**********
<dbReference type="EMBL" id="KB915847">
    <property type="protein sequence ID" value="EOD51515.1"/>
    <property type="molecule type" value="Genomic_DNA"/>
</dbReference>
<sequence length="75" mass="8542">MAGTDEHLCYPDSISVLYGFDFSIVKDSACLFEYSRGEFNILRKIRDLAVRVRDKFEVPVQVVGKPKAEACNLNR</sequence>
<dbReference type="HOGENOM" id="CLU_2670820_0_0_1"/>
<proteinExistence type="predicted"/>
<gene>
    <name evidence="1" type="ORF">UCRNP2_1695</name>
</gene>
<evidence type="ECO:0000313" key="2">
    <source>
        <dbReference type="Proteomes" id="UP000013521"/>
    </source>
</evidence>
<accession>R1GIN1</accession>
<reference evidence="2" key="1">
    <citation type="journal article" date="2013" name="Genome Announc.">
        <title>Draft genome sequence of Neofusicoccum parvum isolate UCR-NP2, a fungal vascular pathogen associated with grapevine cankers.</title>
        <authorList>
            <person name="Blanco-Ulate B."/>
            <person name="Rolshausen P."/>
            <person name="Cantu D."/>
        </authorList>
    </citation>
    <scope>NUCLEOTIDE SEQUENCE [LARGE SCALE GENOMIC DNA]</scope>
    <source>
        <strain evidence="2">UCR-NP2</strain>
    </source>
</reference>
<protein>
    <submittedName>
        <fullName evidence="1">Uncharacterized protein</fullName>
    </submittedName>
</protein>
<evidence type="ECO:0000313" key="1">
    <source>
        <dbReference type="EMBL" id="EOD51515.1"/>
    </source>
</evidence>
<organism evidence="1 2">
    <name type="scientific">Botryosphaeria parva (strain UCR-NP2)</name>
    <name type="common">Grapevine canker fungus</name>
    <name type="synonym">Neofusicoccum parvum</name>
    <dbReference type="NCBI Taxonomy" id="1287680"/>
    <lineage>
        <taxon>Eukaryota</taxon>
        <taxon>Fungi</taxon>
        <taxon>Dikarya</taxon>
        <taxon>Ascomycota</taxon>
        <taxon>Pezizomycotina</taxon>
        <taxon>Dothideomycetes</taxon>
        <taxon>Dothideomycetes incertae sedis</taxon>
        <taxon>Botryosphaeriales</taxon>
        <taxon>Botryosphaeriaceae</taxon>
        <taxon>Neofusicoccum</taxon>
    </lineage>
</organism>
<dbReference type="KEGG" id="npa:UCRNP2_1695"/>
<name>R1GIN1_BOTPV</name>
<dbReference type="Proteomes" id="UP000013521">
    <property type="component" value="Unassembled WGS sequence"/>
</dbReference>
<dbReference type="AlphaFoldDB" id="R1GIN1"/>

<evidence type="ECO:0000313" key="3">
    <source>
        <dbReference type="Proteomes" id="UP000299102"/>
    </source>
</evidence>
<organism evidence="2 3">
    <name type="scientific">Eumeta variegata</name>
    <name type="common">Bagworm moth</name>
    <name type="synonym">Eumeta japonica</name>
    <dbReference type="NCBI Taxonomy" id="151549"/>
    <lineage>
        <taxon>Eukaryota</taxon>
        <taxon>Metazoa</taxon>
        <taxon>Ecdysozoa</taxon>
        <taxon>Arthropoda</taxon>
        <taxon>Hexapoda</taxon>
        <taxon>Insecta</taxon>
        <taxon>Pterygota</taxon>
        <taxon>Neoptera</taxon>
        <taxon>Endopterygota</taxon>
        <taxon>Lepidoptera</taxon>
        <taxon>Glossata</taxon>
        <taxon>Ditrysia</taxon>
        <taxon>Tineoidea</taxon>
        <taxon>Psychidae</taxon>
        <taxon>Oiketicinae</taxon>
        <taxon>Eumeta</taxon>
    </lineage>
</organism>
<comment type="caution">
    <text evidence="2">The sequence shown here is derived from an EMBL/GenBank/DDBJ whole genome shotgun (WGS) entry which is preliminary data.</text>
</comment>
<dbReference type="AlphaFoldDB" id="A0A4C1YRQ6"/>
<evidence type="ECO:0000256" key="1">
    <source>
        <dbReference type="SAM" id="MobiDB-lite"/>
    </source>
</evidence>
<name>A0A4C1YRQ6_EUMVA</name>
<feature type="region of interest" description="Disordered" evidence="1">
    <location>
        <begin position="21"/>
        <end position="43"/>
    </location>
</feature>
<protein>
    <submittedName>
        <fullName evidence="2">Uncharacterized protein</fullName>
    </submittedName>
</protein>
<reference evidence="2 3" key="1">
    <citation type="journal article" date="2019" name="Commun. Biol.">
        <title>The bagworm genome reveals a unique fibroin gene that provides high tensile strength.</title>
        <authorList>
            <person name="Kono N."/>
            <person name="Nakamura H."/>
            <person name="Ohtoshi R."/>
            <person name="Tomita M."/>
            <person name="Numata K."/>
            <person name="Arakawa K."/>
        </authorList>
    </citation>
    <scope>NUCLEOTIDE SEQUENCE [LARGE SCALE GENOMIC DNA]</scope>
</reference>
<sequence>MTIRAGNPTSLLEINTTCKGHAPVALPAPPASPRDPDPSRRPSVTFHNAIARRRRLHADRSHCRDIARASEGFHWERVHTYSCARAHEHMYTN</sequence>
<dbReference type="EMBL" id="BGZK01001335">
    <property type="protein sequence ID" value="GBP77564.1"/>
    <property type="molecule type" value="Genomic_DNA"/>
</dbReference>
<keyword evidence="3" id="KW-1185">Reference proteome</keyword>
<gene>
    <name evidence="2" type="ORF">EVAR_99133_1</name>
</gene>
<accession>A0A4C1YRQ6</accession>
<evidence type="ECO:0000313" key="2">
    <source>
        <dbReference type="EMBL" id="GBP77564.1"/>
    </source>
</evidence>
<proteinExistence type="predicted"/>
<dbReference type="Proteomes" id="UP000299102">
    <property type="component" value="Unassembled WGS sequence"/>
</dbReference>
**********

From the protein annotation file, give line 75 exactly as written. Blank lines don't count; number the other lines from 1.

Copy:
    <lineage>